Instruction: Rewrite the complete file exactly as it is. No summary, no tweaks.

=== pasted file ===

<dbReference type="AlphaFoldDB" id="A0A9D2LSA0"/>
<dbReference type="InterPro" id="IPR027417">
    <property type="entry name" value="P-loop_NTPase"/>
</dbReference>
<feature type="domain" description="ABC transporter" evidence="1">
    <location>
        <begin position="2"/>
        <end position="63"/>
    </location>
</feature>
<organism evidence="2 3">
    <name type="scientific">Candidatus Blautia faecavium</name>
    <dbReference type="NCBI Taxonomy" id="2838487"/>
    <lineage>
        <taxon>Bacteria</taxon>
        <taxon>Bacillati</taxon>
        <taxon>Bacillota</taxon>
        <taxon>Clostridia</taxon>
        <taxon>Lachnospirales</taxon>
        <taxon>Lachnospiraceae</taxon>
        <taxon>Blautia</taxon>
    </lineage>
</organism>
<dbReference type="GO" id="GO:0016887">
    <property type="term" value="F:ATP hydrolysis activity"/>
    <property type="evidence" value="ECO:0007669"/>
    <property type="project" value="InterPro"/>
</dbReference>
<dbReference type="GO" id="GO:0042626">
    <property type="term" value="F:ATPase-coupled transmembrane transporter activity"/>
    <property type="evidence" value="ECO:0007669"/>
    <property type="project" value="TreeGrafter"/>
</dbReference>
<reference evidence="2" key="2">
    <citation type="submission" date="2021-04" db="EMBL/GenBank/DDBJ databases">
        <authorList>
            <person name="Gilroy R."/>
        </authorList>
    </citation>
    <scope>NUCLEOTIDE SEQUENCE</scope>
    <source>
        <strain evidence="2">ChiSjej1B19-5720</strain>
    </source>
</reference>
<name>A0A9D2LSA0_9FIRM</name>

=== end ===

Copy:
<dbReference type="AlphaFoldDB" id="A0A9D2LSA0"/>
<dbReference type="InterPro" id="IPR027417">
    <property type="entry name" value="P-loop_NTPase"/>
</dbReference>
<feature type="domain" description="ABC transporter" evidence="1">
    <location>
        <begin position="2"/>
        <end position="63"/>
    </location>
</feature>
<organism evidence="2 3">
    <name type="scientific">Candidatus Blautia faecavium</name>
    <dbReference type="NCBI Taxonomy" id="2838487"/>
    <lineage>
        <taxon>Bacteria</taxon>
        <taxon>Bacillati</taxon>
        <taxon>Bacillota</taxon>
        <taxon>Clostridia</taxon>
        <taxon>Lachnospirales</taxon>
        <taxon>Lachnospiraceae</taxon>
        <taxon>Blautia</taxon>
    </lineage>
</organism>
<dbReference type="GO" id="GO:0016887">
    <property type="term" value="F:ATP hydrolysis activity"/>
    <property type="evidence" value="ECO:0007669"/>
    <property type="project" value="InterPro"/>
</dbReference>
<dbReference type="GO" id="GO:0042626">
    <property type="term" value="F:ATPase-coupled transmembrane transporter activity"/>
    <property type="evidence" value="ECO:0007669"/>
    <property type="project" value="TreeGrafter"/>
</dbReference>
<reference evidence="2" key="2">
    <citation type="submission" date="2021-04" db="EMBL/GenBank/DDBJ databases">
        <authorList>
            <person name="Gilroy R."/>
        </authorList>
    </citation>
    <scope>NUCLEOTIDE SEQUENCE</scope>
    <source>
        <strain evidence="2">ChiSjej1B19-5720</strain>
    </source>
</reference>
<name>A0A9D2LSA0_9FIRM</name>